Rick Ankiel slides in to score the game-winning run. (Luis Alvarez/Associated Press)

At 4:17 Sunday afternoon, 17 minutes after the trade deadline, Drew Storen slapped a ball into his glove and emerged from the bullpen gates at Nationals Park, right where he wanted to be. Storen hoped to remain with the Washington Nationals despite swirling trade rumors, and now here he was, the only pressure on him, at last, derived from closing a one-run baseball game.

“Once they called and told me to warm up,” Storen said afterward, “that’s when I knew.”

After several stressful days, Storen felt relief when the deadline passed. Then he experienced sudden, momentary pain as the home run he allowed tied the score in the top of the ninth and flew into the visitor’s bullpen. In the bottom half, Rick Ankiel bailed him out and delivered a 3-2, walk-off victory over the New York Mets by dashing home from third on Ian Desmond’s chopper over the pitcher’s mound.

Storen did not get the save. He settled for a win snatched from Jordan Zimmermann, who bounced back from two subpar starts with six scoreless innings. The Nationals scored their first two runs in the sixth inning on consecutive doubles by Desmond, Ryan Zimmerman and Michael Morse.

The trade deadline provided the day’s backdrop for players and fans. Many of the 25,307 in attendance kept one eye fixed in the bullpen, on Storen’s whereabouts. When Storen entered, they gave him a standing ovation.

“That was unbelievable,” Storen said. “It’s been an interesting week. To have them standing behind me was really special. I just want to thank them for that.

“Probably the weirdest day of my career. As much as you have to shut that stuff out, it’s still on your mind. Once I saw the clock hit 4 and nobody had called me, I was really excited, really happy.”

Before the game, Storen looked at a clubhouse clock and said, “It’s over in six hours, right?” He had wondered about his future for days, as rumors swirled that the Nationals and Twins were in talks for a deal that would send Storen to Minnesota and center fielder Denard Span to Washington.

Once he arrived at the park, Storen tried to concentrate only on the game. But nerves still surfaced, for him and his teammates.

“I was kind of looking at the clock there a little bit before 4,” right fielder Jayson Werth said. “I looked back and saw he was still in the bullpen. I figured that was a good thing.”

As Tyler Clippard entered to pitch the eighth inning a few minutes before 4, the bullpen phone rang, pitching coach Steve McCatty telling Storen to warm up. While Clippard pitched a 1-2-3 eighth inning and the clock struck 4, Storen felt free to dismiss a week’s worth of rumor.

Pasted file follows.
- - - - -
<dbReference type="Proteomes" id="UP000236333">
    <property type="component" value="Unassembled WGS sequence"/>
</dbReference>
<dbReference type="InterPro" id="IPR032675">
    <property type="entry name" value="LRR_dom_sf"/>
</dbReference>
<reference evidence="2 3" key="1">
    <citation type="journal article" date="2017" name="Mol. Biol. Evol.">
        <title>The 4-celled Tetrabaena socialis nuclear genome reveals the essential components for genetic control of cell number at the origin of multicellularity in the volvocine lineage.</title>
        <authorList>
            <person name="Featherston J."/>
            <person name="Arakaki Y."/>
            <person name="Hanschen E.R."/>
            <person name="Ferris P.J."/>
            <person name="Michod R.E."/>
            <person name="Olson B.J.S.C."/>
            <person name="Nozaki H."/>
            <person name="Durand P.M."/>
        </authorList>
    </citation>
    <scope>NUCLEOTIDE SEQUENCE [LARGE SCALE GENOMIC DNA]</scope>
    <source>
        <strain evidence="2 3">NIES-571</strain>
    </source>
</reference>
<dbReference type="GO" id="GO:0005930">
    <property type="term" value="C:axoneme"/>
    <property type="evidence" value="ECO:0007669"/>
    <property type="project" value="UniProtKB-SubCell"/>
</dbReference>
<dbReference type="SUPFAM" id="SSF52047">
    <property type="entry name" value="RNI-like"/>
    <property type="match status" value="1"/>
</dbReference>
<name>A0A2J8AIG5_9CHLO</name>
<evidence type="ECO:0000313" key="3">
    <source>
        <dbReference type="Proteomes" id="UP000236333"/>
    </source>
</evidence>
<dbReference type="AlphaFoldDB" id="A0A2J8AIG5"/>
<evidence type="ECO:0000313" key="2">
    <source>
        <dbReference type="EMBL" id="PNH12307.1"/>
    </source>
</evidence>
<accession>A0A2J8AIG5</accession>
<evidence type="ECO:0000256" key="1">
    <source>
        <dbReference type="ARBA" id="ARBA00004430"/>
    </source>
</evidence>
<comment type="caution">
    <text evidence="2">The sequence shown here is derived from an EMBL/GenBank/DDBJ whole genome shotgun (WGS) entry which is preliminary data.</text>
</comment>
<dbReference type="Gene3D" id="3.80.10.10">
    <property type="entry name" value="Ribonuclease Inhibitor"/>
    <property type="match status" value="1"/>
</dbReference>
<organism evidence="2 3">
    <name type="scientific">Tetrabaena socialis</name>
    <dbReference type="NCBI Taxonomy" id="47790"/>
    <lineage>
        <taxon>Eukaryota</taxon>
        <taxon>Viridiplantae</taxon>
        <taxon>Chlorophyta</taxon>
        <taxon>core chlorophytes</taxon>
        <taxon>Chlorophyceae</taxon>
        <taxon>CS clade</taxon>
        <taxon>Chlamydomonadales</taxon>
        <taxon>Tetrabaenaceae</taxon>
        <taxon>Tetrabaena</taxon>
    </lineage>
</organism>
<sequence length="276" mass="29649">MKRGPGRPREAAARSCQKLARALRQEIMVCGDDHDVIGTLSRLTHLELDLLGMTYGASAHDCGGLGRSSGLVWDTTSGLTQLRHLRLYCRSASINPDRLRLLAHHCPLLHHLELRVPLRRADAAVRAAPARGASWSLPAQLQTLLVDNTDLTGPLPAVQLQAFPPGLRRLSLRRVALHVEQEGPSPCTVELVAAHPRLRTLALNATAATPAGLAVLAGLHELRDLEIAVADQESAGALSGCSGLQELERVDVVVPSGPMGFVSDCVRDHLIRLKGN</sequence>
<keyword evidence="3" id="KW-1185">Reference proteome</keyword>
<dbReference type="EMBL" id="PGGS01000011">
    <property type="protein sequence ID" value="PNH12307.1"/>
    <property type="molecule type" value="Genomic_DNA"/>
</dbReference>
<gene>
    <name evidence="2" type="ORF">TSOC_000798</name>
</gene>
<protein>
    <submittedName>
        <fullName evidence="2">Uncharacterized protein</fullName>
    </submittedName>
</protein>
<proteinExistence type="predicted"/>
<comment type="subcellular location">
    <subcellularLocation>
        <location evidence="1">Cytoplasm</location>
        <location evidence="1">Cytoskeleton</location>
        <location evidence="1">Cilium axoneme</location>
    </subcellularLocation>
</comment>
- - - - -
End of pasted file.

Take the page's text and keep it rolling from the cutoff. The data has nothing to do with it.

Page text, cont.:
Once Storen entered the game, Angel Pagan grounded to second base and Jason Bay chopped to third, a start to a nice, tidy narrative. Up came Scott Hairston, who had driven in the Mets only run to that point with a leadoff homer against Sean Burnett in the seventh. With the count 1-0, Storen threw a sinker that didn’t sink, and Hairston blasted it over the left field fence.

Suddenly, Zimmermann’s masterpiece was in danger of being ruined.

After allowing 12 earned runs in 11 2 / 3 innings over his last two starts, he shut out the Mets over six innings, allowing seven hits and one walk. Zimmermann’s most impressive sequence came in his toughest situation. After Daniel Murphy hit a one-out single, David Wright ripped a line drive to right field. Werth chased it and slid to make a catch, but the ball popped out of his glove, putting runners on first and second.

After Zimmermann peered in for a sign while facing Angel Pagan, he flinched with a slight turn of his shoulders, a movement deemed a balk by home plate umpire CB Bucknor, moving runners to second and third. With one out and a tie game, the Mets had a chance to take control.

But Zimmermann knew, with his pitch count reaching 100, he had reached his last moments. Zimmermann worked the count to 1-2 against Pagan and fired an 85-mph backdoor slider that caught the outside edge of the plate, framed expertly by catcher Jesus Flores. Zimmermann then struck out Bay with a chin-high, 95-mph fastball, his sixth strikeout in an 11-batter span. Walking off the mound, Zimmermann pumped his fist.

“I was a little fired up,” Zimmermann said. “I just had to buckle in.”

Those tense outs allowed the Nationals to take the lead in the bottom half of the inning, but Hairston’s second home run tied the score. Flores led off the ninth against Mets reliever Bobby Parnell with a single through the right side. Ankiel reached when Parnell hit him with a pitch. Brian Bixler could not execute a sac bunt, but the runners moved up when Parnell threw Desmond a wild pitch.

With one out, Manager Davey Johnson called for the “contact” play — any way Desmond put the ball in play, Ankiel would sprint home. Desmond worked a 3-2 count and chopped a 91-mph slider up the middle.

Ankiel bolted, and he peeked at Parnell as the pitcher leaped, trying to snag the ball. “But it didn’t matter,” he said. “Ball on the ground, I’m going. He’s going to have to make the play and throw me out. If he does, he does.”

The ball inched over Parnell’s glove. Second baseman Willie Harris streaked across the middle, grabbed the ball and fired home. Ankiel slid in headfirst, safe without question.

The Nationals mobbed Desmond at first, Storen among them. They were still his teammates, an iffy prospect hours before. At the end of a satisfyingly strange day, Storen finally had certainty.

“That’s a big win for us today,” Storen said. “I’ll be really happy to come to the ballpark tomorrow.”